Penalty rates must support retail growth, says ARA

BY Australian Retailers Association
04 August 2015

4 AUGUST, 2015: Retail sales figures for June 2015 by the Australian Bureau of Statistics (ABS) have shown further growth as debate intensifies on penalty rates following the release of the Productivity Commission’s workplace relations draft report, with the Australian Retailers Association (ARA) saying that penalty rates must be reduced to support further retail growth.

Australian retail trade figures for June 2015 grew by 4.9 percent year on year to 24.3 billion. Year on year figures provide the most accurate measure of the sector’s performance and are the most used figures by retail businesses in their own reporting. Month on month sales for June 2015 rose 0.7 percent.

“June’s retail sales growth is very pleasing and is an improvement on the previous month’s positive results of 4.6 percent, indicating increased confidence in the market,” said Russell Zimmerman, Executive Director of the ARA.

“Sales of household goods particularly are going from strength to strength, with growth of 10.6 per cent year on year, while the ACT is also seeing an increased pick up, with sales up 8.3 per cent. This is heartening to see, with both of these having suffered from softening trade in the past couple of years,” Mr Zimmerman said.

The figures fall on the same day as the release of the Productivity Commission’s report into workplace relations, which recommends that Sunday penalty rates for retailers should be aligned with Saturday at a rate of 25 percent.

“The ARA is pleased to see the Productivity Commission has opened up discussion on penalty rates. The ARA, along with a group of retailers is already engaged in a review of the General Retail Industry Award 2010 (GRIA), with the view to reducing costs for retailers who trade on Sundays,” said Mr Zimmerman.

The ARA is arguing for a reduction in Sunday penalty rates from 100 percent, known as double time, to 50 per cent, or time and half for retail workers.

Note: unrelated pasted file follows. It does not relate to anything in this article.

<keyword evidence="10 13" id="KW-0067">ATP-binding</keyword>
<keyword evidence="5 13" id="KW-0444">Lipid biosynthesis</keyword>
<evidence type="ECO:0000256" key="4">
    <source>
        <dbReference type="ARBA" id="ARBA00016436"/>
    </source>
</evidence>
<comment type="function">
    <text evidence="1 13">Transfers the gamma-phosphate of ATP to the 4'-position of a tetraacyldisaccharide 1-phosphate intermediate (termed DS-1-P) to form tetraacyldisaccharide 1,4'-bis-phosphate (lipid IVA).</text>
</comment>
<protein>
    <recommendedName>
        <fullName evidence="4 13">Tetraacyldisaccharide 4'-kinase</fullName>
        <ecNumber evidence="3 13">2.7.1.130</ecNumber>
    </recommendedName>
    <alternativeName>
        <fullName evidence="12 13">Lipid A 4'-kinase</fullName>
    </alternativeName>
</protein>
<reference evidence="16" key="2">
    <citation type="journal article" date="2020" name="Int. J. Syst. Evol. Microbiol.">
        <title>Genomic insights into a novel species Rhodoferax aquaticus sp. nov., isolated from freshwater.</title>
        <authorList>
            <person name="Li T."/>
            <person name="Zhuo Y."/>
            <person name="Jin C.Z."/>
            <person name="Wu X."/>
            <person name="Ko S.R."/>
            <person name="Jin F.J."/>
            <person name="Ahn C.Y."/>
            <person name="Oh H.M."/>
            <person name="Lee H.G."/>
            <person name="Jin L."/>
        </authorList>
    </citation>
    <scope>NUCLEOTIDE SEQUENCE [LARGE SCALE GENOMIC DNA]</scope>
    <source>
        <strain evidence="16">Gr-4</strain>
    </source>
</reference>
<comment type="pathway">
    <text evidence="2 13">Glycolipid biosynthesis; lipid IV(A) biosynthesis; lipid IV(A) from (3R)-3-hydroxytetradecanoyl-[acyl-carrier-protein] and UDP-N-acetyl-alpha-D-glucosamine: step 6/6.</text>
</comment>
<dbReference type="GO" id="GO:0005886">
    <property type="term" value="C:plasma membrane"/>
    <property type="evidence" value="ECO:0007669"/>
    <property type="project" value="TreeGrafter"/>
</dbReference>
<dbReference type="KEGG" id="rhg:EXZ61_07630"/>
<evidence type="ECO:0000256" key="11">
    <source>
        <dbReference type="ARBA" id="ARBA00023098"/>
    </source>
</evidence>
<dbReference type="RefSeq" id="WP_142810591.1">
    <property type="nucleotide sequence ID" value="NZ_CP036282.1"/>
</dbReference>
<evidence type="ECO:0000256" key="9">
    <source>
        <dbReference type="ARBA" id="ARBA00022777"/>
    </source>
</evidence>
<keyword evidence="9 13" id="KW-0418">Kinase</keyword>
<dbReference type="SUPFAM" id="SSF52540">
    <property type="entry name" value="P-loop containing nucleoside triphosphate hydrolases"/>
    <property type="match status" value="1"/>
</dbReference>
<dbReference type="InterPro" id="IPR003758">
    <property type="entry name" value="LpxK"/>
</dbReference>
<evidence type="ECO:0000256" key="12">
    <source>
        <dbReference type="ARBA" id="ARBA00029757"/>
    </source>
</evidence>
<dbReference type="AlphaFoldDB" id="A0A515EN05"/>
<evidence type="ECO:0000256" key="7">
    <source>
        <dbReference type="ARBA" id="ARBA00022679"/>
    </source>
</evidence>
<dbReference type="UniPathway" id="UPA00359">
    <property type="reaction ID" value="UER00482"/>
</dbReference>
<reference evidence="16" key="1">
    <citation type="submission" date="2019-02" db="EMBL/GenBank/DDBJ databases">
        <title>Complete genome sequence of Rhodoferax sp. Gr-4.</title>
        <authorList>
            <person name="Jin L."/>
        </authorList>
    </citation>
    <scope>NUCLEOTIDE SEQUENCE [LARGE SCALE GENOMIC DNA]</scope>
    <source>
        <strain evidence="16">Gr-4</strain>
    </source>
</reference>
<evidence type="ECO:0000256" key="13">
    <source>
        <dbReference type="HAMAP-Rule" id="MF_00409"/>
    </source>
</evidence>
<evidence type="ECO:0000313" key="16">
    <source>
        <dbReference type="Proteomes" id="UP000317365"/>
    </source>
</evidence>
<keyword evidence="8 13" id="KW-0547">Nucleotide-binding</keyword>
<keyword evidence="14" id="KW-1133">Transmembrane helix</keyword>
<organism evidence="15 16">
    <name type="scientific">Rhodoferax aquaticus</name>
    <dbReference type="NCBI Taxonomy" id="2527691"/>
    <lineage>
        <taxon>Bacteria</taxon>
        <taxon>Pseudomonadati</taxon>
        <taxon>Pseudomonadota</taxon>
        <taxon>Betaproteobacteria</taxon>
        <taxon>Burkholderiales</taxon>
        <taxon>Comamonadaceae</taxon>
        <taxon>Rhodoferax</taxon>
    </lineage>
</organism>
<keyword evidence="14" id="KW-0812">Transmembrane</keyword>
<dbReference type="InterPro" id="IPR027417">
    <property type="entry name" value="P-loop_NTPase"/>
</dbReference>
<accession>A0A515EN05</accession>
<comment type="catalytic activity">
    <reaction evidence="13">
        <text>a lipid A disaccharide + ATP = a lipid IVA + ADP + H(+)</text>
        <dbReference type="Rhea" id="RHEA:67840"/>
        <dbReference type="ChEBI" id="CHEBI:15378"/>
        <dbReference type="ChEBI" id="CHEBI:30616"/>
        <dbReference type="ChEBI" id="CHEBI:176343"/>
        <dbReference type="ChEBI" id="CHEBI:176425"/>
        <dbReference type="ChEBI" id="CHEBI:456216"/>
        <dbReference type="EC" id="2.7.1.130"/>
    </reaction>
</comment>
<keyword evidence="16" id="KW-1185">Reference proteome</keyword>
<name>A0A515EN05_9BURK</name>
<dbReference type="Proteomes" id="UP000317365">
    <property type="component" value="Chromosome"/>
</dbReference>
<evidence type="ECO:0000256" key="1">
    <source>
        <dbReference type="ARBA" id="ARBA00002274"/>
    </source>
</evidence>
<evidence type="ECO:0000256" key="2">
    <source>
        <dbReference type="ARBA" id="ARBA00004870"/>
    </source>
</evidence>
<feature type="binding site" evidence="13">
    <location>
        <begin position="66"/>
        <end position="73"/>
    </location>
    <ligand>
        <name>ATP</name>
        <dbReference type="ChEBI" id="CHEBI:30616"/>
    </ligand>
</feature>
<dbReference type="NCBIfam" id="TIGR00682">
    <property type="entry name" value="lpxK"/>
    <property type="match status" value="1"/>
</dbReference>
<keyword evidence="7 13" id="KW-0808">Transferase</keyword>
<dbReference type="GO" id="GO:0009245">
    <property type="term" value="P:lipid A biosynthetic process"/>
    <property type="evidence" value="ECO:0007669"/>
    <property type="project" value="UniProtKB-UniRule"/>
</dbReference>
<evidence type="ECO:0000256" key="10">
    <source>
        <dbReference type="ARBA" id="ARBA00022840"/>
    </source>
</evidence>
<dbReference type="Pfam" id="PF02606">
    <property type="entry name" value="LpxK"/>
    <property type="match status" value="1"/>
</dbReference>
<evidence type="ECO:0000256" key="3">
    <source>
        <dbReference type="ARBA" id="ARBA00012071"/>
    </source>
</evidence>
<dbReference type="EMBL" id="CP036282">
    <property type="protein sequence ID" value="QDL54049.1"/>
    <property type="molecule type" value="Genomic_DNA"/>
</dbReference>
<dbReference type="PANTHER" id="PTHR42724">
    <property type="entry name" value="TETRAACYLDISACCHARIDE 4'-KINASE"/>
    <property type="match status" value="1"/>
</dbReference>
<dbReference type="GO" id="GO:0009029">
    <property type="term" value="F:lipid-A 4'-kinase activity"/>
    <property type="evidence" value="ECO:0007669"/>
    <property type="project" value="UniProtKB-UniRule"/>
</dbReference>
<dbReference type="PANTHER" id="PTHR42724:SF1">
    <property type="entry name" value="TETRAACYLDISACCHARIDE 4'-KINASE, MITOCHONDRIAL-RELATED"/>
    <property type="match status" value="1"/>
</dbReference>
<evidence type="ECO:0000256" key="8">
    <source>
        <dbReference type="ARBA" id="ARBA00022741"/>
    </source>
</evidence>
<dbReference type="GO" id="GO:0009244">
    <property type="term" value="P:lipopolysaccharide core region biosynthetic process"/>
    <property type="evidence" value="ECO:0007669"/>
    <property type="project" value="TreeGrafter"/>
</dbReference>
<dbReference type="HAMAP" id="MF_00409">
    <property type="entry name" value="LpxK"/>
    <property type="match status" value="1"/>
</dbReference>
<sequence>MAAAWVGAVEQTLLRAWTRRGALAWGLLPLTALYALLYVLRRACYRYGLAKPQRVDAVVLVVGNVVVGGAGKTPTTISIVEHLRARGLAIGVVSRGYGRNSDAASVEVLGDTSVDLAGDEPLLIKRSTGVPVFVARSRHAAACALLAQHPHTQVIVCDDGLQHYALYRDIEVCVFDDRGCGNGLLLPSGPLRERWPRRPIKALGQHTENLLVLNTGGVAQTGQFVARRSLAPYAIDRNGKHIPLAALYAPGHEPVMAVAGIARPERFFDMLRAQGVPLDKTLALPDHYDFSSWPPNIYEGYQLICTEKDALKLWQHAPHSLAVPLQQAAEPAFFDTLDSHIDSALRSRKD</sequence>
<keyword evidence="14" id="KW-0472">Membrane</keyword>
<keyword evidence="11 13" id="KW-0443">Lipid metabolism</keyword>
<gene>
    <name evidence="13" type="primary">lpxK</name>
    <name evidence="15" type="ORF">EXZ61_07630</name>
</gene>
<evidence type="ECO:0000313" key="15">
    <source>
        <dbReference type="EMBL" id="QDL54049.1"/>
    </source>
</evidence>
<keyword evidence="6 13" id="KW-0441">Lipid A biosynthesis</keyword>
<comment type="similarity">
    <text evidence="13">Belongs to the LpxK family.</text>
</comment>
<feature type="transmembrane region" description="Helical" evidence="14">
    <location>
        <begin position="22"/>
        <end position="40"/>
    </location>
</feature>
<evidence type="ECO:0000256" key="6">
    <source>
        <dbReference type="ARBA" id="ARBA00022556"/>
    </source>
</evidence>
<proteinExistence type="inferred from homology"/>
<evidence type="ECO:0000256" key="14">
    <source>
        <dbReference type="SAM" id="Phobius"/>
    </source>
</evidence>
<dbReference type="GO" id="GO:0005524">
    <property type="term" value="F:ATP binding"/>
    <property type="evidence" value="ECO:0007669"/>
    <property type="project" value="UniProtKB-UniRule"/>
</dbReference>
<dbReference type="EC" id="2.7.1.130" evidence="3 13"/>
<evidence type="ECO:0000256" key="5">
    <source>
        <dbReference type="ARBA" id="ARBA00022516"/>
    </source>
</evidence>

“The fast food industry and restaurant industry awards are both significantly lower than the GRIA for Sunday penalties at just 50 per cent, and we would like to see the GRIA brought down to match this,” he said.

“We fully support the recommendations of the Productivity Commission’s report and look forward to working with the Government to implement these reforms.”

YEAR ON YEAR RETAIL GROWTH (June 2014 – June 2015 seasonally adjusted)

Food, 3.3 percent; household goods, 10.6 percent; clothing, footwear and personal accessories, 5.8 percent; department stores, 2.3 percent; other retailing, 2.9 percent; and café restaurants, and takeaway foods, 5.4 percent.

NSW, 6.7 percent; Victoria, 5.4 percent; Queensland, 2.9 percent; South Australia, 6.2; Western Australia; 2.6 percent; Tasmania, 1.7 percent; Northern Territory, 0.7 percent; and Australian Capital Territory, 8.3 percent.

-ENDS-

About the Australian Retailers Association:
Founded in 1903, the Australian Retailers Association (ARA is the retail industry’s peak representative body representing Australia’s $265 billion sector, which employs more than 1.2 million people. The ARA works to ensure retail success by informing, protecting, advocating, educating and saving money for its 5,000 independent and national retail members throughout Australia. For more information, visit www.retail.org.au or call 1300 368 041.

For interview opportunities with ARA Executive Director Russell Zimmerman call the ARA Media team on 0439 612 556  or email media@retail.org.au.

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ABOUT THE AUTHOR

Australian Retailers Association

Founded in 1903, the Australian Retailers Association (ARA) is Australia’s largest retail association representing Australia’s $310 billion sector, which employs more than 1.2 million people. As the retail industry’s peak representative body, the ARA works to ensure retail success by informing, protecting, advocating, educating and saving money for its 7,500 independent and national retail members throughout Australia. For more information, visit www.retail.org.au or call 1300 368 041.

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